At EA, our endeavours in Strategy and Architecture Consulting, Learning and Recruitment give us unique insights into many aspects of the professional landscape for architects within Australia. We thought we would take this opportunity to share some of the trends and changes that we witnessed in the Australian marketplace in the last financial year.

This inaugural report reflects on a time when we saw a number of shifts and changes in the marketplace: the slowdown of the commodity boom; a new Federal Government finding their feet; lower interest rates; a falling dollar and a strong push towards customer value creation to name a few. There’s no doubt that these factors have had an impact on the demand for strategy and architecture professionals in the last financial year. In this report we will highlight some of these trends, examine the drivers of change and try to understand any associated implications.

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The highest levels of demand for architecture talent came, as you would expect, predominantly from NSW and VIC. It is interesting, however, when you start to look at the supply side (the number of candidates applying for jobs). In NSW, WA and SA we experienced an oversupply of talent in relation to demand. Conversely, in VIC, QLD and ACT there was a shortfall. The lack of supply however was most apparent in ACT and QLD where it fell significantly short of demand. In ACT this can be attributed to a new government with a renewed focus on security and border protection as a result a number of big programs beginning to mobilise across Customs and Immigration, AFP and DoD. In QLD the lack of supply seemed to stem from lack of movement in the job market where we noticed a drop in confidence, and as a result, a reluctance for employees to explore new opportunities and leave current roles.

We predict these in-balances in the marketplace should drive greater levels of commuting and relocation into ACT and QLD this year. In fact, late in the financial year, we noticed a stronger number of WA-based architects willing to commute and work outside the state.

Which industries were hiring?

In 2013/14 Financial Services, Energy and Mining sectors made up a large proportion of demand. However, in 2014/15 we experienced a shift to Banking and Telecommunications. It is also important to note that this was accompanied by substantial growth in the IT and Government sectors as well.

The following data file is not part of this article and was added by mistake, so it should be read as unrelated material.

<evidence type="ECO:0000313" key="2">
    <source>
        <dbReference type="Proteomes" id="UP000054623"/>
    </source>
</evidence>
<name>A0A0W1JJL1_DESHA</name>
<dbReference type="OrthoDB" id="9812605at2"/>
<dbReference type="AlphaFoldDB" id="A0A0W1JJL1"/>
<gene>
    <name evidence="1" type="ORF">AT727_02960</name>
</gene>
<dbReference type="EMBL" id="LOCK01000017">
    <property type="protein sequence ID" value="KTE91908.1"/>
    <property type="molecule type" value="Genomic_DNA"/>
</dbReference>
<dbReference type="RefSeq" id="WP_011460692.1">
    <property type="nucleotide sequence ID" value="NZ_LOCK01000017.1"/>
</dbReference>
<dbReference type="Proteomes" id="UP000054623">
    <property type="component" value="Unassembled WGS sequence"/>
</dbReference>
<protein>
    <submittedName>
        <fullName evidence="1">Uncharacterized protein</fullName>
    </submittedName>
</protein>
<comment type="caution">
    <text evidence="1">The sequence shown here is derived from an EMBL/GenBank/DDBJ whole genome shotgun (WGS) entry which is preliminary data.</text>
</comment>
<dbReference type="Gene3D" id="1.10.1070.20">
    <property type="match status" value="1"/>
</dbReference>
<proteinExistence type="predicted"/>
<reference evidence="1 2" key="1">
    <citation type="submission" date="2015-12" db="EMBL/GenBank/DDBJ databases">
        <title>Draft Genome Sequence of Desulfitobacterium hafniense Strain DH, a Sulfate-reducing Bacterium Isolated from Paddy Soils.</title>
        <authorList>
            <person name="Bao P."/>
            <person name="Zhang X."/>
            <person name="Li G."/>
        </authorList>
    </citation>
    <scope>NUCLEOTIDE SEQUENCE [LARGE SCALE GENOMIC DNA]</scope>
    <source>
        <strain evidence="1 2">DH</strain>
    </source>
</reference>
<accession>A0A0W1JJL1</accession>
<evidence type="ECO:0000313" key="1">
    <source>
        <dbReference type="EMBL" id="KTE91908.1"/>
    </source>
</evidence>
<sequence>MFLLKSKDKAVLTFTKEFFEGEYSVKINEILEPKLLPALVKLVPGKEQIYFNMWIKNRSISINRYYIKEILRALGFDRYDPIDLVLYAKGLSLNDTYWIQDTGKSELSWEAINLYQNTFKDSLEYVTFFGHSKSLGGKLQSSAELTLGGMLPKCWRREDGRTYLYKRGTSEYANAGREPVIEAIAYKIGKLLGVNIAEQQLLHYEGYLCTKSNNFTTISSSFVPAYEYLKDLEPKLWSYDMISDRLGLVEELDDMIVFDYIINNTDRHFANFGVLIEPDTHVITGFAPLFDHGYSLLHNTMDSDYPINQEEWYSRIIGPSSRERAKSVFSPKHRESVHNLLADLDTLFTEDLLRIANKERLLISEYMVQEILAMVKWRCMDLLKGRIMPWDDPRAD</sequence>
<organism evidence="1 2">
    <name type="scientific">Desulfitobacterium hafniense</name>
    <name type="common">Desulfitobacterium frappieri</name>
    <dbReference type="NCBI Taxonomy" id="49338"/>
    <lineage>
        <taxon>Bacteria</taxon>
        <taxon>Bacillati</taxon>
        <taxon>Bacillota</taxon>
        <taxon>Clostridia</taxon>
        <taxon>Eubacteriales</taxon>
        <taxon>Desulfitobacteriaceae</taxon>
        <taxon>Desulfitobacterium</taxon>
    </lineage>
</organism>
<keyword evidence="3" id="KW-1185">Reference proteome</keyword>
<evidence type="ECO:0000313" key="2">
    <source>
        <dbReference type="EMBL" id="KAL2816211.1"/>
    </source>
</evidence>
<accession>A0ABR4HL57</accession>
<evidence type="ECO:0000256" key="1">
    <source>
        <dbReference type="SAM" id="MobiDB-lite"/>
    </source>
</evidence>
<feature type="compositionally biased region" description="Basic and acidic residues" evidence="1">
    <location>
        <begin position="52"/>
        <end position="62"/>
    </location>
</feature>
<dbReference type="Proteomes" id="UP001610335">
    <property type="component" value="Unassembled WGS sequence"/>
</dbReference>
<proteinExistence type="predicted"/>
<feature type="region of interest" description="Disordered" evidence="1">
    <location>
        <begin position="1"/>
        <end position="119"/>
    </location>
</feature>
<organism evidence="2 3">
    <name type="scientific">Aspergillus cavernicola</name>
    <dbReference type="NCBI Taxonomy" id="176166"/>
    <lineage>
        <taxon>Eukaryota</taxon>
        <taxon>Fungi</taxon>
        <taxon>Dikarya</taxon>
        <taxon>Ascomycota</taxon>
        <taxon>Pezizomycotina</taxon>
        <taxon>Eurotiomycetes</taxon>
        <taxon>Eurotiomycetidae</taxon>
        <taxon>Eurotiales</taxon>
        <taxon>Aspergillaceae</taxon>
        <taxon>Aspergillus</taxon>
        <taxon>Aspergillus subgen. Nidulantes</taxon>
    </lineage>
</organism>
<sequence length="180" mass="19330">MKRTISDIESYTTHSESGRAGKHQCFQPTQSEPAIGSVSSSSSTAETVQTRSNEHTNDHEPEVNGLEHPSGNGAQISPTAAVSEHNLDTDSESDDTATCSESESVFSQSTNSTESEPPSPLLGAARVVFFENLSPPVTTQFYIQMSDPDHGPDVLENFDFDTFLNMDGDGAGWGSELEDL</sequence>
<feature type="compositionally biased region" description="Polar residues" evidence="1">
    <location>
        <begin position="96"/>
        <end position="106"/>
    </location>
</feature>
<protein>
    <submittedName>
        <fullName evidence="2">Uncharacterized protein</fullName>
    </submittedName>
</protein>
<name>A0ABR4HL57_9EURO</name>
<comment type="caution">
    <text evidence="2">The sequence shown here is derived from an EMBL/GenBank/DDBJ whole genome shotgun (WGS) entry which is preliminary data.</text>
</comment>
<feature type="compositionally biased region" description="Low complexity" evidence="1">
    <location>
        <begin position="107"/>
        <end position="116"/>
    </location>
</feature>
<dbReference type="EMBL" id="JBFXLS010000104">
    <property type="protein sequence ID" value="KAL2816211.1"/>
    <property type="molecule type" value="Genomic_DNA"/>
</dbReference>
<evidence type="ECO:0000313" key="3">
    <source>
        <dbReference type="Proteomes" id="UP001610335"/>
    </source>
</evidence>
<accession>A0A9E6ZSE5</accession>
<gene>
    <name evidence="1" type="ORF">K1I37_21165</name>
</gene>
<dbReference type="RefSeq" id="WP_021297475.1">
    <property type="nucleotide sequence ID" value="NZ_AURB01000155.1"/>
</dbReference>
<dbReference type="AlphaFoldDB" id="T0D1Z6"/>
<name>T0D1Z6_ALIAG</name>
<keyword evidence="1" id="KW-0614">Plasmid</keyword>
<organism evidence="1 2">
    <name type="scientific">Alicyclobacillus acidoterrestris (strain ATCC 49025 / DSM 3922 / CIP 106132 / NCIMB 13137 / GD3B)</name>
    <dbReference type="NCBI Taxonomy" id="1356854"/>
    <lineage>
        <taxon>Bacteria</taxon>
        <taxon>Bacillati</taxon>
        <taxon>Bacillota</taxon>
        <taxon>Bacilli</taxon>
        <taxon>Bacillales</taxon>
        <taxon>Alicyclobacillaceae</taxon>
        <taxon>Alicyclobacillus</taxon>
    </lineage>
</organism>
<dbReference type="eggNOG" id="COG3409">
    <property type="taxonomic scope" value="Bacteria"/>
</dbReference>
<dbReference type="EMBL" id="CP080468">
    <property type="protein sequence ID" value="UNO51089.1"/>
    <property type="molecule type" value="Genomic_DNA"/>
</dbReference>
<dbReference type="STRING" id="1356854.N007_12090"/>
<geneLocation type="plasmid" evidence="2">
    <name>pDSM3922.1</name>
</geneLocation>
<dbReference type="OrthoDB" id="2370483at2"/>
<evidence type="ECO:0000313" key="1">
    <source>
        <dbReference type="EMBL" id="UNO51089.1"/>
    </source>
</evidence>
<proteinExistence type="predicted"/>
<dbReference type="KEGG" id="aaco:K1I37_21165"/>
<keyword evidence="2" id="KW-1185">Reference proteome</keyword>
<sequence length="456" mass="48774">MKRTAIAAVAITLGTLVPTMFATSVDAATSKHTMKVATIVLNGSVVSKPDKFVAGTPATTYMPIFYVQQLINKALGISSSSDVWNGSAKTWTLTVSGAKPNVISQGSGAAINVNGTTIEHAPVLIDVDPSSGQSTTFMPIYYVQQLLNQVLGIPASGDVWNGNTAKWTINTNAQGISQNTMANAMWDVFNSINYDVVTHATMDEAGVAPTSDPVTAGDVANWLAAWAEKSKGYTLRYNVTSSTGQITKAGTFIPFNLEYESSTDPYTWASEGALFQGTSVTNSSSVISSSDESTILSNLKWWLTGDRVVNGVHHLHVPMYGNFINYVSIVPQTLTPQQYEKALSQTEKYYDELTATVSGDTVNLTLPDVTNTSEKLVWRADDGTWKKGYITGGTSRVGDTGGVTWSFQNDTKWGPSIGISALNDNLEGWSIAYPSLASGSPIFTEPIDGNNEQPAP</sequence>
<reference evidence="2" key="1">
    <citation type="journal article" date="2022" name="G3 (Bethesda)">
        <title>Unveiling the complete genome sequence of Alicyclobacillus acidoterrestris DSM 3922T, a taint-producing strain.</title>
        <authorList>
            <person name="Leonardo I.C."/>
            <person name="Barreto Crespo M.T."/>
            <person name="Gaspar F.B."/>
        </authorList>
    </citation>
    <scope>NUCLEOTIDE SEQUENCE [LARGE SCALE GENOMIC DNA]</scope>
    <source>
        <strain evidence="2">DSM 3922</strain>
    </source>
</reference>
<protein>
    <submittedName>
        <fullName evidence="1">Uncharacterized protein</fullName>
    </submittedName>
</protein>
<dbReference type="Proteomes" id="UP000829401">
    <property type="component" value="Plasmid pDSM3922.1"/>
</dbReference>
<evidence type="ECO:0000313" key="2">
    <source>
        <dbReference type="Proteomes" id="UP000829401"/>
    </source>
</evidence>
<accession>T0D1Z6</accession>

This increased demand within the banking and telecommunication sector seems to be coming from a focus on strategies that deliver customer value and thus driving the need for know-how across the three disciplines of information management, service design and business architecture.

Who invested in architecture training?

The IT industry was a stand out when it came to architecture training in 2014/15. We saw 23% of architecture training stem from IT organisations while 15% was solicited by Government and 14% by Banking.

The high investment in training within the IT sector is another indicator of further maturity within the architecture industry with many global vendors keen to adopt TOGAF as their standard architecture framework. The need to have a standardised method that aligns to their clients and in particular the desire to speak a common language is driving this investment.

What were the hottest roles?

Solution Architecture featured as it does every year as the most prolific role within the architecture job family. However, there are some new roles emerging and becoming more and more prevalent. In particular, we noticed the Business Designer role start to emerge within the Business Architecture job family in 2013/14 and by the end of 2014 there was a definite demand for this role. We predict this demand will continue to grow and develop across industries in 2015/16.

We also experienced a growth in demand for Information Architects and Data Architects. We have seen this trend continue to grow in the latter quarter of 2014/15 as many of our clients strive to develop and implement Information Management strategies.

What’s happening with Remuneration?

The remuneration data in the infographic has been provided by an independent nationwide survey and includes regional Australia. In our experience, as we only operate in the major cities, we feel the upper levels quoted in the infographic are more representative of the packages we’ve seen offered in 2014/15.

We’ve also noticed a rise in average salary levels in when compared to our data in 2013/14. The main factor influencing this trend has been that a number of clients made the decision to build formal practices over 2014/15 and brought in a layer of enterprise management level professionals to help build and run architecture organisations. In many cases the managers have been aligned across the EA stack Business, Applications, Information and Technology Architecture. This represents a big vote of confidence in the discipline and should foreshadow a rise in transformation and demand for solution architecture in the coming 12 months.

In summary the architecture profession is still a very healthy professional marketplace in Australia. The market for talent remains strong with definite new opportunities to plan future careers. These trends and others have been represented in the infographic below. This infographic is free to download and has been made to print, so why not share it with your colleagues or put it up in the office?


Have you noticed any other trends in the architecture community? We would love to hear your thoughts below.